We were in my old stomping grounds this past weekend: Florence, Italy, where I studied abroad my junior year through Gonzaga University. We also managed to hit 7 other cities/towns along the way: Prato, Monteriggioni, Siena, Pisa, Lucca, Collodi and Pistoia.
We took a pilgrimage to Prato first because I wanted to see some art by Fra’ Filippo Lippi, one of my favorite Renaissance painters. The Duomo in Prato houses some of his most beautiful fresco cycles, although my favorite is in Spoleto, which we saw last October (see photo below). Next, we went on to Florence. We packed in a lot in two days—we went to the Uffizi (my favorite art museum), San Lorenzo, Santa Maria Novella, Santa Croce, the Duomo, Piazza Signoria, Piazzale Michelangelo…and, we ate at La Spada, a rosticceria restaurant we used to frequent when I studied abroad. It was still delicious! The great thing about Florence (and Italy in general) is that you are able to soak in so much art in museums such as the Uffizi, but then you can step outside the museum walls and visit the churches for which these pieces were created. It provides an inimitable context for understanding not only why the artists painted what they did, but how and for what reason.
On Saturday, we had lunch in the small hill town of Monteriggioni and then spent the afternoon in Siena. The Duomo of Siena is one of my favorite churches. It has spectacular inlaid marble floors and zebra-striped columns and a fabulous fresco-filled library, Biblioteca Piccolomoni. It’s well worth the entrance fee. We met up with a friend for drinks in Piazza del Campo and made sure to buy the famous Panforte and Panpepato cakes before we left.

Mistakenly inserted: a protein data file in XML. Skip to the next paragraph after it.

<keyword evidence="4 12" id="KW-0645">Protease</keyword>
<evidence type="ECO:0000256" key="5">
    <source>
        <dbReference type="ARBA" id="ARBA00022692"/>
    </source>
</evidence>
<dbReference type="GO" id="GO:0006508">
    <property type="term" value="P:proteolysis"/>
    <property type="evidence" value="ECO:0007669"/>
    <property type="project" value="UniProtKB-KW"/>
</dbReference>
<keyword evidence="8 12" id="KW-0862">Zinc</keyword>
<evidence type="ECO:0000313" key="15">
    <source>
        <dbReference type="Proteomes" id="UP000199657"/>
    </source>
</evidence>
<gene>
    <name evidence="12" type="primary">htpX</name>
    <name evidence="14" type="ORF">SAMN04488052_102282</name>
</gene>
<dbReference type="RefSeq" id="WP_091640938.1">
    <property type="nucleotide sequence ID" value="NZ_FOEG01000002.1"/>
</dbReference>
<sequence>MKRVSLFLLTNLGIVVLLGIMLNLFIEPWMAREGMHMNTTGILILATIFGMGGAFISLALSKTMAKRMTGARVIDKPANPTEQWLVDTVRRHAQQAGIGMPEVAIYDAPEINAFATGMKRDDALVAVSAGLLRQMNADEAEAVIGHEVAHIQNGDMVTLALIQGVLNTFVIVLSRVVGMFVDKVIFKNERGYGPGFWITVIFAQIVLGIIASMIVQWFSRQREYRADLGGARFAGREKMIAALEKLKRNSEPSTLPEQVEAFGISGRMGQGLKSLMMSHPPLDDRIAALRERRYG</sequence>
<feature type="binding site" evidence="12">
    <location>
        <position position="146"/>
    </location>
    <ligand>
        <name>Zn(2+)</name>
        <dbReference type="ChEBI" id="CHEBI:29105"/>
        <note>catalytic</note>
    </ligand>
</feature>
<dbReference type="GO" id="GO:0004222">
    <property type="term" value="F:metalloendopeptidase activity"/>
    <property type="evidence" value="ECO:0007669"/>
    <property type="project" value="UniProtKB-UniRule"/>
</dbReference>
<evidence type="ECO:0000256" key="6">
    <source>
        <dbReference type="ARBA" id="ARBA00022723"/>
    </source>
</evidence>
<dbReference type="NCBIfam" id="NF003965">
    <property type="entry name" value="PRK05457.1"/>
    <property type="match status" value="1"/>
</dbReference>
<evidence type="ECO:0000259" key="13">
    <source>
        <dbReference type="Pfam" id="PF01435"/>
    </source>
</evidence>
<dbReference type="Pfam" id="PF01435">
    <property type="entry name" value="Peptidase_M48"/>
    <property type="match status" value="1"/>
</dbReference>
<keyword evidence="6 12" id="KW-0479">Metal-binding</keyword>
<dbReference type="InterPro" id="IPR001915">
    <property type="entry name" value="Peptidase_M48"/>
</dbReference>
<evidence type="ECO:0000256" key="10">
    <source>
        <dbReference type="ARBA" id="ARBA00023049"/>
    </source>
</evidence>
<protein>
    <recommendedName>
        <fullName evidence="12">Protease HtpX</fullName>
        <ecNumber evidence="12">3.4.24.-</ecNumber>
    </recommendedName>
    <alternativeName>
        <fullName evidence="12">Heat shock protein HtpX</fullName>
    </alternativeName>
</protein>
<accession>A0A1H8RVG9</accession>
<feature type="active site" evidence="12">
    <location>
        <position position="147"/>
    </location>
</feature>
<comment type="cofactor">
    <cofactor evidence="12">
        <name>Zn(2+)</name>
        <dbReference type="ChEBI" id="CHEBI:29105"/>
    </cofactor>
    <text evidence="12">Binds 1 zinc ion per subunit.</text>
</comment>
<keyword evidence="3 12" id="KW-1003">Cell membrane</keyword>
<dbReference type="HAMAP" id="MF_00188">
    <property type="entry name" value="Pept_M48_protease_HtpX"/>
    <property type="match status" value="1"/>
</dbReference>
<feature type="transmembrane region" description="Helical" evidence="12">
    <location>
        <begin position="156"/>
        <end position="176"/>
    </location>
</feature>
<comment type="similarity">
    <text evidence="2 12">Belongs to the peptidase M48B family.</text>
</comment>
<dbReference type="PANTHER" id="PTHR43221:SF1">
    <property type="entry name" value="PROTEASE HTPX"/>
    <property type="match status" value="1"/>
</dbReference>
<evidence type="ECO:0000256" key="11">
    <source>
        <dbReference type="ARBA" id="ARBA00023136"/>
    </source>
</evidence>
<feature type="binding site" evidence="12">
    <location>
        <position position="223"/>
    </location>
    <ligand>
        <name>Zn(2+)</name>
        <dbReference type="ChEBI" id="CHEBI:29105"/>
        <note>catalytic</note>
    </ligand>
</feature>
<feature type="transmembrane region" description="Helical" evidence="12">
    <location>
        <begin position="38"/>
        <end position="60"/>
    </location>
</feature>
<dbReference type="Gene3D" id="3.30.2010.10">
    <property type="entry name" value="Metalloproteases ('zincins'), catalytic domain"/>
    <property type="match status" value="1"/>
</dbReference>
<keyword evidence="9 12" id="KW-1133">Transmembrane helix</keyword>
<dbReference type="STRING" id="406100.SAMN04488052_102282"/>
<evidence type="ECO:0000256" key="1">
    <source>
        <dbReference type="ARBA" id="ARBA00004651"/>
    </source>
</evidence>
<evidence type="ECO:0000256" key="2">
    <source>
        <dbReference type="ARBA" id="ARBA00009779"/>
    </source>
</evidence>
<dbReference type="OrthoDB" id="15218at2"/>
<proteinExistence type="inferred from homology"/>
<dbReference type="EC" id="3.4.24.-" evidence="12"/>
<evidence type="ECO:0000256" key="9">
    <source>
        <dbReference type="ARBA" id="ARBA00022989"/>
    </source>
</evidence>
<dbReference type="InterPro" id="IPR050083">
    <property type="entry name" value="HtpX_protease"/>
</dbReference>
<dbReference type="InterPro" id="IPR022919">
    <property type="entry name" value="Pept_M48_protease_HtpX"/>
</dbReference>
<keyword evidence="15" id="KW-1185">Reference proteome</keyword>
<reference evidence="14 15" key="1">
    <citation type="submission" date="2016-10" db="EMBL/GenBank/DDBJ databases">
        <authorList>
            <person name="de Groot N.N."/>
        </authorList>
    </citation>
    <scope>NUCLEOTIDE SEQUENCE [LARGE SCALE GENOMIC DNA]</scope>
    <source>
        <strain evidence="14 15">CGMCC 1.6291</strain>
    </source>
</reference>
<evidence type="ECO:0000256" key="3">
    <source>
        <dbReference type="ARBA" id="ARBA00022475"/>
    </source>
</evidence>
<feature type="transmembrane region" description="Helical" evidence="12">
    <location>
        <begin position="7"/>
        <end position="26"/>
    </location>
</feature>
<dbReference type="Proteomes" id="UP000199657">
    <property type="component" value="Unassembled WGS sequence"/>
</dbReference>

Sunday was a busy day, and it was by far the hottest day of the weekend. Poor little Alex was ready to melt, but he was a trooper throughout the trip! We drove to Pisa and spent a few hours in the Piazza dei Miracoli. The Leaning Tower, Duomo and Baptistry are all made of bright white marble so it was stunning against the immaculately kept green grass and the backdrop of the fierce blue sky. We then drove to Lucca and cooled off with some granitas in a piazza near the home of noted opera composer Giacomo Puccini. Maybe it was the heat, but I wasn’t that impressed with Lucca. Everyone talks about it as the ideal Tuscan town, and it’s a big stop for tourists, but I honestly didn’t see anything too special about it! We went to Pistoia later in the afternoon and I preferred it. Sitting for drinks with the Piazza del Duomo in the background…well, it’s something you can’t replicate in the U.S.
On the way to Pistoia, we made a brief stop in the town of Collodi and took pictures of the world’s tallest Pinocchio. Collodi is the birthplace of Carlo Lorenzini (better known as Carlo Collodi), the author of The Adventures of Pinocchio. So, it was a whirlwind trip, but we had a great time. Take it from me—if you plan out your itinerary, you can definitely see Tuscany in 72 hours and not feel rushed.